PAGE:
There’s also the fact that you want to assess crossover potential. How many people in your World of Warcraft guild will want to tool around in Heroes of the Storm? What about the other way around? In that particular case, it’s quite possible that you could wind up welcoming new members by having a presence in both games. If you’re talking about more divided games – say The Division and Star Wars: The Old Republic, for example – there might not be enough crossover to make it worthwhile.
So consider it ahead of time. It’s worth moving forward if you have reliable people who want to make a home in multiple games, less so if it’s a handful of people just dabble in another game. If you notice the crossover happening, think about branching out.
If you have a guild in both Guild Wars 2 and The Secret World, you want to make sure that both guilds are adhering to the same basic philosophy. As such, it’s useful to establish ahead of time that you have multiple people steering the ship, and that means that you need to no longer be in charge of the guild.
Once you’ve branched off into multiple games, you can’t have just one person at the head of a group. The group is now something of a franchise, and that means it also needs to plan for the possibility (or reality) that a leader is going to be more or less active in a given game. As such, you need to have a leader per game, coordinating and overseeing everything for that particular game, with the whole guild being appraised of any and all developments as they happen.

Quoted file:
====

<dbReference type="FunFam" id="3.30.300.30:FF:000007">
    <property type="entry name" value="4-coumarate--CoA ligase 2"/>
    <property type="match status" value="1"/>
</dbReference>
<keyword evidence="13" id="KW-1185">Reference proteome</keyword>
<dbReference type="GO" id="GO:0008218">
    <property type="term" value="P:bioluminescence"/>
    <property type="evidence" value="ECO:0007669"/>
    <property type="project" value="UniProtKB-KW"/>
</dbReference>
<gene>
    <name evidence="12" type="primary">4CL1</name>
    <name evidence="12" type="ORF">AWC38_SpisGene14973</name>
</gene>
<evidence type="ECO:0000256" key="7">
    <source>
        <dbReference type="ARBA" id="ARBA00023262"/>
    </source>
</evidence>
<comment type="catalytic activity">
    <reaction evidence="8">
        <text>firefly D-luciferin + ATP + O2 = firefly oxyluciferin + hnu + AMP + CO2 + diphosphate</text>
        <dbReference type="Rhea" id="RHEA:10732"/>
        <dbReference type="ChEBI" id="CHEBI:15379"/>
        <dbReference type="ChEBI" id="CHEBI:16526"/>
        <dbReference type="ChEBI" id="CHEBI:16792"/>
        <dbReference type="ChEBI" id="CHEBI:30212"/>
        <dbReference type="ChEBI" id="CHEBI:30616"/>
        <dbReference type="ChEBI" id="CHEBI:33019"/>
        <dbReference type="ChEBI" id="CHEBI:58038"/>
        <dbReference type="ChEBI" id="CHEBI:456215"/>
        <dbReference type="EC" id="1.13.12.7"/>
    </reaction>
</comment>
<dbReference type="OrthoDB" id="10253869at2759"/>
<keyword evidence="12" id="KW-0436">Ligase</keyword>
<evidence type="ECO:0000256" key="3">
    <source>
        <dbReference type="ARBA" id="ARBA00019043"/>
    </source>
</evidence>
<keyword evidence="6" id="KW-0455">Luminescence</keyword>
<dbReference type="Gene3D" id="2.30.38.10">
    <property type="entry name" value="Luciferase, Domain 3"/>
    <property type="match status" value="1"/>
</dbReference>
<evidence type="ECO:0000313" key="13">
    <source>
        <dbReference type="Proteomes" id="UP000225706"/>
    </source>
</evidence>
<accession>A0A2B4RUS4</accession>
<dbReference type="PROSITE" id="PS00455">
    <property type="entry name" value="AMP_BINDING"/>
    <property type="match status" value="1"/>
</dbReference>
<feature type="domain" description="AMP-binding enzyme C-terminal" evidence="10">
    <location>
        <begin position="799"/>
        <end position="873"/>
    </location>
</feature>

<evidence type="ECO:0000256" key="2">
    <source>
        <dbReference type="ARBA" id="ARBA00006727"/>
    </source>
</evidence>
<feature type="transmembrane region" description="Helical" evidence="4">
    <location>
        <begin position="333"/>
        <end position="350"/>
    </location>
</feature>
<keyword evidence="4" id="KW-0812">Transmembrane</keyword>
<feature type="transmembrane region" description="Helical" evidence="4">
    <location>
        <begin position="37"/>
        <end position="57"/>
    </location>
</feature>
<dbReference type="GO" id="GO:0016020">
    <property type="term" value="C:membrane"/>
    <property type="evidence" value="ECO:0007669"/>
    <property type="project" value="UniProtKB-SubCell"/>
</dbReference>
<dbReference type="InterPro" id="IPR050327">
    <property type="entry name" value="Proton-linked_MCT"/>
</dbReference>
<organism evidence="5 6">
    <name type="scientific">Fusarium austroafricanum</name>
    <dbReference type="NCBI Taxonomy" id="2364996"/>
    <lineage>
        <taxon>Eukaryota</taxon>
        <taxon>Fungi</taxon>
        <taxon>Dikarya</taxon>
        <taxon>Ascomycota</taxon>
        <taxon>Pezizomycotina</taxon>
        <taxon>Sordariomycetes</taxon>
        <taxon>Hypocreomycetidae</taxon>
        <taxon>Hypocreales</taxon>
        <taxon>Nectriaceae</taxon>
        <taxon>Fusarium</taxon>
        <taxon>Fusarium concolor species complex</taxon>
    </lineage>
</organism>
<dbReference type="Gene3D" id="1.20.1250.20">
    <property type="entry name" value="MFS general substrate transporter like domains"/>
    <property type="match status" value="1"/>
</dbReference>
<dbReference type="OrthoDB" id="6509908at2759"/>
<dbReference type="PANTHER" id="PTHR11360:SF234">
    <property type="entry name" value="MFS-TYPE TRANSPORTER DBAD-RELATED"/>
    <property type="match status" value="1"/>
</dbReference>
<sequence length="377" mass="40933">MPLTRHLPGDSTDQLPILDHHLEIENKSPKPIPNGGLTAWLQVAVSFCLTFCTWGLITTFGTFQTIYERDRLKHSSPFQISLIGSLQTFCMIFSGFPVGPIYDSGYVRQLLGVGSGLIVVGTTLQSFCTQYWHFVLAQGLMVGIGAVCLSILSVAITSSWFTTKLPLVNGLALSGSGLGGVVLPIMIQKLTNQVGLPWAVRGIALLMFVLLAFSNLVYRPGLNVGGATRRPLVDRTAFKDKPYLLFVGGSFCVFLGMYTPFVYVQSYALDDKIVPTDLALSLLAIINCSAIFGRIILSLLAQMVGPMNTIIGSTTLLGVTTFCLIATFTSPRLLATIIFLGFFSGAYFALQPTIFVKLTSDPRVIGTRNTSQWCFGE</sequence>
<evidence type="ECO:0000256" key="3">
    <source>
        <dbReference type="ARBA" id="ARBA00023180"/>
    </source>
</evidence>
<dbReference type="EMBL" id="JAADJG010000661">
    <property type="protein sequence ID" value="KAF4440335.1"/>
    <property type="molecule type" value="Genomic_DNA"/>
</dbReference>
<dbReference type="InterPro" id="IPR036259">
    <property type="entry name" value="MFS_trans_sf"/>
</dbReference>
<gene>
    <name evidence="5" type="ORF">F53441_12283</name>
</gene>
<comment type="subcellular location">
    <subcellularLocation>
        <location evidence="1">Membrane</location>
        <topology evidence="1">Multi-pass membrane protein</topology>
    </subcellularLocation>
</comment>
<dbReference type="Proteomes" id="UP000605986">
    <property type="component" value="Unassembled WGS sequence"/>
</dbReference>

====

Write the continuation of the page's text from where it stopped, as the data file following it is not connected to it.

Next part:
The person who first formed the guild can (and probably should) be given a nod as the founder, but they can’t (and probably shouldn’t) have any extra authority. Instead, it becomes a council of equals. If a member is causing a problem in one game, their actions have an effect on other games. If a corner case gets decided one way by one leader, that needs to be kept in mind by other leaders. Everything links together like that.